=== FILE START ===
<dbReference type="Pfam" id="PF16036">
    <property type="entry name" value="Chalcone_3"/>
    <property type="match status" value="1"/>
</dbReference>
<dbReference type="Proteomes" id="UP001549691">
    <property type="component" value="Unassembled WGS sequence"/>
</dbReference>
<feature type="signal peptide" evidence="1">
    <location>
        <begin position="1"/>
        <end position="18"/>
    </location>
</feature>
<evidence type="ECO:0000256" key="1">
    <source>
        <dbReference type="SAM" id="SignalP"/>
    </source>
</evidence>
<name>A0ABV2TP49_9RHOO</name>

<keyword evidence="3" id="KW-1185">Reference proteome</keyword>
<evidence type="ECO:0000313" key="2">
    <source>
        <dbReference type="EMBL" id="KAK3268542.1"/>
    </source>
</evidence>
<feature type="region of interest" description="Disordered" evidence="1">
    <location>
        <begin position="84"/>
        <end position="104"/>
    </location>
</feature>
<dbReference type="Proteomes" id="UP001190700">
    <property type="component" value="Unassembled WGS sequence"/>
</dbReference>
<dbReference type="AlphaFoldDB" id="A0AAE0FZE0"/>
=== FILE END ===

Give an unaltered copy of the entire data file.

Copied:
<dbReference type="Pfam" id="PF16036">
    <property type="entry name" value="Chalcone_3"/>
    <property type="match status" value="1"/>
</dbReference>
<dbReference type="Proteomes" id="UP001549691">
    <property type="component" value="Unassembled WGS sequence"/>
</dbReference>
<feature type="signal peptide" evidence="1">
    <location>
        <begin position="1"/>
        <end position="18"/>
    </location>
</feature>
<evidence type="ECO:0000256" key="1">
    <source>
        <dbReference type="SAM" id="SignalP"/>
    </source>
</evidence>
<name>A0ABV2TP49_9RHOO</name>

<keyword evidence="3" id="KW-1185">Reference proteome</keyword>
<evidence type="ECO:0000313" key="2">
    <source>
        <dbReference type="EMBL" id="KAK3268542.1"/>
    </source>
</evidence>
<feature type="region of interest" description="Disordered" evidence="1">
    <location>
        <begin position="84"/>
        <end position="104"/>
    </location>
</feature>
<dbReference type="Proteomes" id="UP001190700">
    <property type="component" value="Unassembled WGS sequence"/>
</dbReference>
<dbReference type="AlphaFoldDB" id="A0AAE0FZE0"/>